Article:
For job creation, we looked at the two most common yardsticks for employment tracked by the federal Bureau of Labor Statistics -- total nonfarm employment, and the unemployment rate. For consistency, we used January’s monthly figures for each year.

During the eight years under Reagan, the number of employed people went up by 16.1 million, or an increase of 18 percent over the eight-year period.

During the eight years under Clinton, the number of employed people went up by 22.9 million, or an increase of 21 percent over the eight-year period.

So while both presidents did well, the number of employed people rose faster under Clinton, both in raw numbers and by percentage.

What about the unemployment rate? Under Reagan, it fell from 7.5 percent to 5.4 percent -- a drop of 2.1 percentage points. Under Clinton, it fell from 7.3 percent to 4.2 percent -- a drop of 3.1 percentage points.

So here, too, both presidents chalked up good marks over eight years, but Clinton’s record on job creation over Reagan was modestly superior.

For poverty, we looked at figures from the U.S. Census Bureau, which has tracked poverty figures for decades. We looked at both raw numbers of people in poverty and the poverty rate.
During the eight years under Reagan, the number of Americans in poverty declined by 294,000, or a drop in raw numbers of about 1 percent.

During the eight years under Clinton, the number of Americans in poverty declined by 6.5 million, or a drop in raw numbers of about 17 percent.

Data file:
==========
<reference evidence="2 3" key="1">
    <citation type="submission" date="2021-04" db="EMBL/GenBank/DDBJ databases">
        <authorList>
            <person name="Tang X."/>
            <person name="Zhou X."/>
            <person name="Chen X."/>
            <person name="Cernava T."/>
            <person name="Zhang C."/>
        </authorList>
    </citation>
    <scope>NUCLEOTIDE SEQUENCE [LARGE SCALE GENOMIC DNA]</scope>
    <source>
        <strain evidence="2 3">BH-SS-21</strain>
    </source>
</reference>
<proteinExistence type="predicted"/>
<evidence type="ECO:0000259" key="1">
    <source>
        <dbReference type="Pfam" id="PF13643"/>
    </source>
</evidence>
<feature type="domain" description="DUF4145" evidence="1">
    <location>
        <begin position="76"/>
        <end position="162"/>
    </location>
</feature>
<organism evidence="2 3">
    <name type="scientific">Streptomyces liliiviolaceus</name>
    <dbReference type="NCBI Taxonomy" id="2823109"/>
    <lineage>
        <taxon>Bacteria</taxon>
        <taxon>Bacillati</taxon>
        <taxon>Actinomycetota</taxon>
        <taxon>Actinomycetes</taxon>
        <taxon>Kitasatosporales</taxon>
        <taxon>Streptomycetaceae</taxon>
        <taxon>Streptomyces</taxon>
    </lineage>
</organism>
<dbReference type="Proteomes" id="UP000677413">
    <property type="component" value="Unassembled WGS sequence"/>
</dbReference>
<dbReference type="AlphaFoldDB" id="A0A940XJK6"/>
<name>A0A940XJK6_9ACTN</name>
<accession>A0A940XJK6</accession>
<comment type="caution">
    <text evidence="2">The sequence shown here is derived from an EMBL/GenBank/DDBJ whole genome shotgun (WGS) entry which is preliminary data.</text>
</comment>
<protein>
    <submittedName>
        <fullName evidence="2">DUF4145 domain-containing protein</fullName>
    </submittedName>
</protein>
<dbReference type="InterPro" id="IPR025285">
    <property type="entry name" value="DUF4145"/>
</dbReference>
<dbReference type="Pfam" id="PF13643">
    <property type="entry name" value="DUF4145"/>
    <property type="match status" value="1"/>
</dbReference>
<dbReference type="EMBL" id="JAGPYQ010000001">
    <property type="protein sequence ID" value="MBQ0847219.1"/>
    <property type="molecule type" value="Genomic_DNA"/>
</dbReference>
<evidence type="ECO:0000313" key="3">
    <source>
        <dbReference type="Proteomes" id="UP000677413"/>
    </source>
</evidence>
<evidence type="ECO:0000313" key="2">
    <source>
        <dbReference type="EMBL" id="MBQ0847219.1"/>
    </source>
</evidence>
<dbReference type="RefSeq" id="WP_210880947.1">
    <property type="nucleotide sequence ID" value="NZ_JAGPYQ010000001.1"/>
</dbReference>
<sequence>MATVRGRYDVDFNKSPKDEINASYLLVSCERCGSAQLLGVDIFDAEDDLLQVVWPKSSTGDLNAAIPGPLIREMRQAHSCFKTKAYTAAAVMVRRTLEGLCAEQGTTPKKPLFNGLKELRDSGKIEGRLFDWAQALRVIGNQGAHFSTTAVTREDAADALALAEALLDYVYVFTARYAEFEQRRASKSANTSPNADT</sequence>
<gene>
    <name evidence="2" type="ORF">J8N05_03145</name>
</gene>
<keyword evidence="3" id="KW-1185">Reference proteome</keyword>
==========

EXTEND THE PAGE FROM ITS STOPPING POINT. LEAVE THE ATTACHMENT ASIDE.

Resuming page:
So both presidents oversaw a decline in the raw numbers of people in poverty, but the decline was bigger under Clinton.

Next, we looked at the poverty rate -- the percent of all Americans who are impoverished.
During the eight years under Reagan, the poverty rate fell from 14 percent to 12.8 percent, or a decline of 1.2 percentage points.

During the eight years under Clinton, the poverty rate fell from 15.1 percent to 11.7 percent, or a decline of 3.4 percentage points.

So, once again, the poverty rate declined under both presidents, but the decline was bigger under Clinton.

Was the improvement ‘a hundred times’ better under Clinton?
Put it all together and it’s a vast exaggeration to say Clinton’s record is 100 times better than Reagan’s. Even allowing for some over-enthusiasm on Clinton’s part, the differences are fairly modest.

The biggest gap comes from the percentage decrease in impoverished Americans. The decline in raw numbers under Clinton was 17 times greater than under Reagan. But the other metrics are closer. The poverty rate fell close to three times faster under Clinton; the unemployment rate fell 50 percent faster under Clinton; and the number of employed Americans rose 17 percent faster under Clinton.
We did not hear back from Clinton’s camp. However, we would be skeptical of the argument that her claim was simply a harmless exaggeration for rhetorical effect. She posits a massive difference in economic improvement under Clinton as opposed to Reagan. In reality, both saw notable improvements, even though Clinton’s were stronger across the board.

We also reviewed the video of the interview and didn’t detect any obvious sign that Clinton said it facetiously.

Our ruling
Clinton said the number of jobs created and people lifted out of poverty during Bill Clinton’s presidency was "a hundred times" what it was under President Ronald Reagan.
Clinton’s record does outpace Reagan’s on the four statistical measures we looked at. But the differences are not like night and day, as her phrasing claims. Both presidents saw improvements, with Clinton’s being incrementally better -- not 100 times better. We rate the claim False.

Tuesday, September 16, 2014

Jim Webb: The Democrat Hillary Clinton Should Fear Most?

The Democrat Hillary Clinton should fear the most has no chance of winning the party's presidential nomination.